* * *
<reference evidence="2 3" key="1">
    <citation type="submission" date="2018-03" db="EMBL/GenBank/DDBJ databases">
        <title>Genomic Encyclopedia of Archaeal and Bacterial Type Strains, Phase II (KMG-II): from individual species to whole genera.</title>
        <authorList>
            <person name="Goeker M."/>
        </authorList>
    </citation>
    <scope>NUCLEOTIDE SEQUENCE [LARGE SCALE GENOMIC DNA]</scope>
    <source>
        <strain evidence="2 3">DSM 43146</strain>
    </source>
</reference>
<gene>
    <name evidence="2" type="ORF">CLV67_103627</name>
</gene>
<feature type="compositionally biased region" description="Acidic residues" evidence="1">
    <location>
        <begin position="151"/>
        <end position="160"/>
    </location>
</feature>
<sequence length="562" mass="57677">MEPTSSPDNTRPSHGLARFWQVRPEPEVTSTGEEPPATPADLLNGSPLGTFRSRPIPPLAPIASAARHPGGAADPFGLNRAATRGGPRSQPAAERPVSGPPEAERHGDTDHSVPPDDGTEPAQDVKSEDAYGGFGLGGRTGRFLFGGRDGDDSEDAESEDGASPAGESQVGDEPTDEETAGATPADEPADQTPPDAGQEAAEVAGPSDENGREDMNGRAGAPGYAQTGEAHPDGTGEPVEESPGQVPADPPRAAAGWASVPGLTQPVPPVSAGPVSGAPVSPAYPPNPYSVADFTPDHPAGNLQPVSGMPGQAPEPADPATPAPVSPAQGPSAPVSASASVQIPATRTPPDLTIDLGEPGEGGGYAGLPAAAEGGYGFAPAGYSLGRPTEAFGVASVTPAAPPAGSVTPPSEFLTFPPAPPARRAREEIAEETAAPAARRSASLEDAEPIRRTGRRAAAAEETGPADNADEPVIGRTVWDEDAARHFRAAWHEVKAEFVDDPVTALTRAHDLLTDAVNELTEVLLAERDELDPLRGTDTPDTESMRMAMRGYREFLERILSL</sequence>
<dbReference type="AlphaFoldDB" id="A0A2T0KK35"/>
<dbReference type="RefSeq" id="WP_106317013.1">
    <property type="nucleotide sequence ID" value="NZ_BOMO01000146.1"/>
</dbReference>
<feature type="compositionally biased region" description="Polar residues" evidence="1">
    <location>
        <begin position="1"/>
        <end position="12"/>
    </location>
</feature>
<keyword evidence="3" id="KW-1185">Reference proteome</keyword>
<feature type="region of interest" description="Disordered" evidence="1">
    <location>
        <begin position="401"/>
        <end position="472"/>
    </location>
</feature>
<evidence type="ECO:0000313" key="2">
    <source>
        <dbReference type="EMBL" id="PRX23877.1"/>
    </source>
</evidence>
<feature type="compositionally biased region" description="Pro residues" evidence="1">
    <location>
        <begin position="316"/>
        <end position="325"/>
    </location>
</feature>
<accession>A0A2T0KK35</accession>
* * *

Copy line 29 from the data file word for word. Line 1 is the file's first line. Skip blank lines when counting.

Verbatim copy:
        <begin position="1"/>